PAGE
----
Accident brings 2 people together
No one thought that a horrific car accident would turn two strangers into friends, but that’s exactly what happened earlier this year.
Last September, Minden resident Jennie Gould was driving home with her 8-year-old and 4-year-old daughters when she was following behind a semi-truck and a motorcycle.
They were on Highway 88 and Centerville Road when the accident happened.
Gould and her daughters watched as the semi-truck accidentally ran over the motorcyclist.
Gould pulled over, told her daughters to stay in the car and ran up to the guy on the motorcycle while she dialed 911.
The motorcycle driver had landed a full football field away from where he was hit, and Gould searched for him and shielded him from other cars who were driving by.
The semi-truck driver stopped as well but it took him a while to lock up his brakes, said Gould.
“It seemed like it was just a dream,” said Gould.
Gould got emotional while remembering the driver covered in blood.
“I just thought, I don’t want this man to die alone,” said Gould. “I seriously thought he was dead.”
Gould said that other drivers just kept going around; no one was stopping for them.
“I just said, I don’t know if you can hear me, but you’re going to be okay, help is on the way,” said Gould.
Gould said that before she left the scene she asked a state trooper if the guy was going to be okay, to which the officer replied no.
Gould spent months wondering what ever happened to that guy, that’s when she received a letter in April.
“I hope this card does not seem too forward, but I wanted to thank you for saving my fiancés life on Sept. 24, 2015,” the card starts out. “I hope by now the state trooper let you know that Tony is alive and well. You acted so strong and so amazing during such a horrific event. You are truly our hero. Someone is alive because of your fast acting decisions,” forever in your gratitude, Tasha and Tony.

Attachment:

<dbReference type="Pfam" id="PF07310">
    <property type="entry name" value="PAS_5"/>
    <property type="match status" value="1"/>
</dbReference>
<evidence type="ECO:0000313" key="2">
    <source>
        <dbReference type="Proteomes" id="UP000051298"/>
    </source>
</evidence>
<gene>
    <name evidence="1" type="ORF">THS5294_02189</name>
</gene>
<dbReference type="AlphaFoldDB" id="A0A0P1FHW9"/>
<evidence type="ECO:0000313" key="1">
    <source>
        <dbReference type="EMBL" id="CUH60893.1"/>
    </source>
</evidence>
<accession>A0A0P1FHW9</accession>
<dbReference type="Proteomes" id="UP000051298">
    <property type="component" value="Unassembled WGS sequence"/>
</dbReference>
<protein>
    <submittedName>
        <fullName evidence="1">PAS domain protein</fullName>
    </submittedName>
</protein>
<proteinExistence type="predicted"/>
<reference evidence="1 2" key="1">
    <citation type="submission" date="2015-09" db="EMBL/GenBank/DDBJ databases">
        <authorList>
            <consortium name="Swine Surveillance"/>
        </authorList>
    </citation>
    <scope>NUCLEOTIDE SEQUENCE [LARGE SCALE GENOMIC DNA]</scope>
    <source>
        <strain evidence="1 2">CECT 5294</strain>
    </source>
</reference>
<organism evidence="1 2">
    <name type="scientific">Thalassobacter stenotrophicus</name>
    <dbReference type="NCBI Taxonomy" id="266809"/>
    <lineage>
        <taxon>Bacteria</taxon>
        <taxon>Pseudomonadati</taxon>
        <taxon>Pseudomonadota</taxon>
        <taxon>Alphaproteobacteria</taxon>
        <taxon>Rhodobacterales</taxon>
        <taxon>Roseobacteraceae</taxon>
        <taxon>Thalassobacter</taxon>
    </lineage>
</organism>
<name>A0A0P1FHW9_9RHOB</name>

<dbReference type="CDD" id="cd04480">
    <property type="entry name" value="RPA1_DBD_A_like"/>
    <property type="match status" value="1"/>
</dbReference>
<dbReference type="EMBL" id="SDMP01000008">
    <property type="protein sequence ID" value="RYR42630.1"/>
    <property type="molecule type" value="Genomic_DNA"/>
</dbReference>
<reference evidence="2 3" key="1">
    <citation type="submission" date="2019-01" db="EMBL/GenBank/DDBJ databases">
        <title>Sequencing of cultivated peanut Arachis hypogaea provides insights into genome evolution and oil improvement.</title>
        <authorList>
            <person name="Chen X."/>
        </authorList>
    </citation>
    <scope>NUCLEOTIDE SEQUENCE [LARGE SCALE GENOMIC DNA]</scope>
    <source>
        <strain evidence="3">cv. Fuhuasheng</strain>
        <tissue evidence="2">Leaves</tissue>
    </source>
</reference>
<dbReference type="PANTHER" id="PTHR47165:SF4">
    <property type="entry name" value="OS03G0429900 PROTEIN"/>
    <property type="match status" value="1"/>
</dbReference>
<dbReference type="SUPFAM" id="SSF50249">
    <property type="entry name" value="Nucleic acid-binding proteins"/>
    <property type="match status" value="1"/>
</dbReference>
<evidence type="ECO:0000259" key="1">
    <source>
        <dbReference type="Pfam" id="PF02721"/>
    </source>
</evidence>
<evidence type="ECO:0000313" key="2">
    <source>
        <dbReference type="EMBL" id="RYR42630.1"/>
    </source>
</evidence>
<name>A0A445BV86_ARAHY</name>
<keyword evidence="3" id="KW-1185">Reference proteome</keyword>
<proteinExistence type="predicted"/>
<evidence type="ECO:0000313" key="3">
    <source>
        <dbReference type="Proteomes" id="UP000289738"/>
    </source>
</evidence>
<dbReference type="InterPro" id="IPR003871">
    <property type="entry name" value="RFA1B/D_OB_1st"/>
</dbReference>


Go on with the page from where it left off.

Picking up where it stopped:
“I cried when I got the letter,” said Gould.
Tasha Klubock of the Bay Area had gotten Gould’s contact information from one of the troopers, and felt compelled to make sure Gould knew that her fiancé Tony Davis was safe.
Davis was in town for Street Vibrations when the accident happened, while Klubock was back home in the Bay Area.
When Klubock got the news she rushed to Renown ICU and got pulled over on the way.
“The highway patrol let me go and told me to get there safe,” said Klubock.
Davis was in Acoma by the time Klubock got to the hospital. By day seven, doctors told her that she should let him go and pull the plug but she refused.
Davis had a traumatic brain injury, broken clavical, brain bleeds and road rash, but all of the blood that Gould saw was mostly superficial, said Klubock.
By day 11 of his Acoma, doctors again told her to pull the plug but she got six different opinions, not ready to give up.
He ended up waking up at day 14, and Klubock is so happy that she trusted her gut and the doctors who told her there was still a chance that he would be okay.
Davis was at Renown for 32 days before they flew him home to Kaiser in Oakland.
After his stint in the hospital, Davis went to a rehabilitation center and by Jan. 22, 2016, he was able to go home.
Davis had to relearn how to walk and has short-term memory loss but he is working hard and keeping his spirits up, said Klubock.
Klubock said that when she got the police report she knew that she needed to let Gould know that Davis survived.
“I needed her to know that I will be indebted to her forever,” said Klubock. “She had her kids, she could have just driven home but she stayed and called 911. Not just anybody would do that.”
After Klubock originally contacted Gould in April the two have kept close communications and have become really good friends, even though they have never met in person.
“She’s my hero. I’m just so amazed by her,” said Klubock. “It has been the craziest year. I love that woman.”